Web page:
The Frustrating Thing About the Korean Crisis
I don’t know about the rest of you, but I find it immensely frustrating that a week or so after being kicked in the teeth by the South Koreans on a trade deal, we’re now on the cusp of being drawn into spending billions of dollars and risking American lives to save their asses from their crazy cousins. It’s not that I don’t appreciate the geopolitical importance of quashing the North Koreans — it’s critical, and we really have no choice but to man the DMZ. But if the US is going to occupy the role or imperial protector, we should certainly extract a reasonable price from the client-states which depend upon us.
I may be missing something…maybe there is a very large bill presented every year to the Korean government for the 50k American troops who have been there since the 1940’s. But I kind of think we would have heard something about it were that the case.
In my mind, this is directly related to the weakness of our government…to its inability to accomplish the basics of governance. If they’re going to be the stewards of American resources (particularly military ones), they sure as hell should make sure that we come out at least somewhere near even. But the fact that Obama was humiliated at the G20 suggests pretty strongly that there’s nobody minding the store in that regard. It’s hard for me to imagine that someone, at some point during the talks, couldn’t easily have mentioned that the US, being in a major recession and tearing itself apart politically over budget deficits, might have to consider halving the troops stationed in South Korea if we couldn’t at least earn some of that money back through an appropriate balance of trade. Or that they should just pay us at cost +10% for providing human shields against the million+ soldiers of the DPRK…that would have the same effect (because they’d have to earn US dollars with which to pay the bill).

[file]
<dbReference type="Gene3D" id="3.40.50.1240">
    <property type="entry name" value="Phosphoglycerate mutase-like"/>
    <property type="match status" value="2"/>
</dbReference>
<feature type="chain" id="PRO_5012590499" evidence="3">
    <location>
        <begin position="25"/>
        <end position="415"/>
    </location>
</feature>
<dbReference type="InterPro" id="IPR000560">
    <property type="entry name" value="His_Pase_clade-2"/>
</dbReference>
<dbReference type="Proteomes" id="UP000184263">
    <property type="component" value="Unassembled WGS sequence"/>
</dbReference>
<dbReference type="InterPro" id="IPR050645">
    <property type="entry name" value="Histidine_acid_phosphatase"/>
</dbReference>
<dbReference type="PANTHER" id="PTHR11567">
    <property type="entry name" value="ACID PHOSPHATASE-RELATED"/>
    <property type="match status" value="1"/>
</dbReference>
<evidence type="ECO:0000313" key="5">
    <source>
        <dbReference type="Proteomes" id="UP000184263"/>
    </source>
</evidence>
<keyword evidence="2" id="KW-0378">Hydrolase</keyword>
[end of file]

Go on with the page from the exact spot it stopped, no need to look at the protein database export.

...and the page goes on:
Don’t get me wrong — I’m all for the US playing an appropriate buffering role in critical geopolitical hotspots. We’re the only ones who can do it, and it’s certainly in our self-interest to promote stability. But there’s nothing at all inconsistent in expecting to be paid for that service by its primary beneficiaries. Or, at least insist on not getting kicked in the balls by them.